I had the lower right mandible removed and replaced with titanium back in 2007 due to a malignant tumor that originated in my parotid gland. What are some ways that could be used to reconstruct this. I have heard of some type of mesh cage that would grow jawbone back to a more natural shape. What are the choices?
Doctor Answers 3
Mandibular ("Jaw") Reconstruction after Malignancy
Hello, currently you have what appears to be a titanium mandibular reconstruction plate in place providing support for your mandible. If this is the case, although these implants can used for reconstruction after mandibulectomy, they are not always the most optimal. Osteocutaneous free flaps, most notably the fibular osteocutaneous free flap, has revolutionized mandibular reconstruction after cancer removal. They can provide satisfactory reconstruction even in the most non-favorable sites which have been subject to irradiation, poor blood flow, and salivary contamination as seen in mandibular carcinoma defects. I would suggest visiting an institution that takes a team approach to your problem. Such institutions combine the specialties of Otolaryngology/Head & Neck Surgery, Plastic & Reconstructive Surgery, Oncology, and Oromaxillofacial surgery to provide multi-specialty care of cancer and reconstructive dilemmas. I would suggest such institutions as MD Anderson or Memorial Sloan Kettering Cancer Center. Good Luck...Dr. Corrado
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Options for Jaw Defects of Different Sizes and location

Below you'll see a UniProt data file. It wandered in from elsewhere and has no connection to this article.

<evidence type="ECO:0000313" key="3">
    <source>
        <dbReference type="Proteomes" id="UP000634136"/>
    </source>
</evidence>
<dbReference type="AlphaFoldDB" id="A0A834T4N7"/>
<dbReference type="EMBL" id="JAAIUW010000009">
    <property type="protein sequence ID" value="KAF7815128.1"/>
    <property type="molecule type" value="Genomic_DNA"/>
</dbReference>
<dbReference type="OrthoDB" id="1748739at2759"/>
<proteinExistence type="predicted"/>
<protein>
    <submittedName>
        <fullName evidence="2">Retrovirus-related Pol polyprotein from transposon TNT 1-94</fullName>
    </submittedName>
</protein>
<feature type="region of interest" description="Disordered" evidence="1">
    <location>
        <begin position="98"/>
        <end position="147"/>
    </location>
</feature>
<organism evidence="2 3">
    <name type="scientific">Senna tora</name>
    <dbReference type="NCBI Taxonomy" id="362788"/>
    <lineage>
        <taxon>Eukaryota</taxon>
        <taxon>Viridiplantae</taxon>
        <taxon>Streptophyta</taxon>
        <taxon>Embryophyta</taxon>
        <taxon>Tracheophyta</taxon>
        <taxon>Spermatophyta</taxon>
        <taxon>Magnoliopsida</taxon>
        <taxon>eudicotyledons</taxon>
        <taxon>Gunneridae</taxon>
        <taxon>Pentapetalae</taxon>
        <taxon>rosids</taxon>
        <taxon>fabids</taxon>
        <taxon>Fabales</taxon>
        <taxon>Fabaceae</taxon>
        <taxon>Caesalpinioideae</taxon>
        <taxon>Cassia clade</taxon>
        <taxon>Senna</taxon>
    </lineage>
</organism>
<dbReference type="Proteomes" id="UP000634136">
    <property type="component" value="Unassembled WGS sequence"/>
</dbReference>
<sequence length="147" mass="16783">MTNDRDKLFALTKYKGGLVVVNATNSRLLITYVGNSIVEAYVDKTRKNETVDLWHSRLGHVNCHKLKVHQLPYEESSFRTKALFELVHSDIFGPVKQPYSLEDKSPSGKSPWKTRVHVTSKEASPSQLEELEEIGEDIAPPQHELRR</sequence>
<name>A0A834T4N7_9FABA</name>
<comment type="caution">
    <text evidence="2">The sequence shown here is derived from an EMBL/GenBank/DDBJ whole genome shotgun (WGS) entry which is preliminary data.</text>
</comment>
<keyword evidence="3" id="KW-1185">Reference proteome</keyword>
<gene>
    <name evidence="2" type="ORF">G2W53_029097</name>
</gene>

Dear klak44252, The titanium plate can be an effective short term option for holding your remaining jaw in position, along with your occlusion (the way your teeth fit together).
One option that you havent mentioned is the use of a free tissue transfer (flap ) from another area of your body (leg, arm, hip, shoulder). This microvascular free flaps provide an excellent option in some patients for mandible (jaw) reconstruction. You may find it useful to discuss this with a facial plastic surgeon, head and neck oncologic recontructive surgeon or plastic surgeon. In Fort Worth, Dr. Jesse Smith would be an excellent option.
Jaw Reconstruction with 3-D Mesh Plate and Bone Graft Reconstruction
Jaw or mandible reconstruction can be done numerous ways depending upon the size of the bone defect and whether one has had radiation or not. Since you appear to have an indwelling titanium plate, this would indicate that it spans the bone defect meaning there is a proximal and distal mandibular segment. A custom designed titanium mesh cage and plate can be made off of a 3-D model fabricated from a CT scan. This is secured onto the proximal and distal mandibular bone ends with the mesh cage spanning the gap. This is is then filled with a bone graft from the marrow in your hip. This can be an excellent method for mandibular reconstruction provided you have no had radiation and there has been no tissue removed from your prior cancer surgery from either inside your mouth or from the skin on the outside. This method will grow a new piece of jaw bone.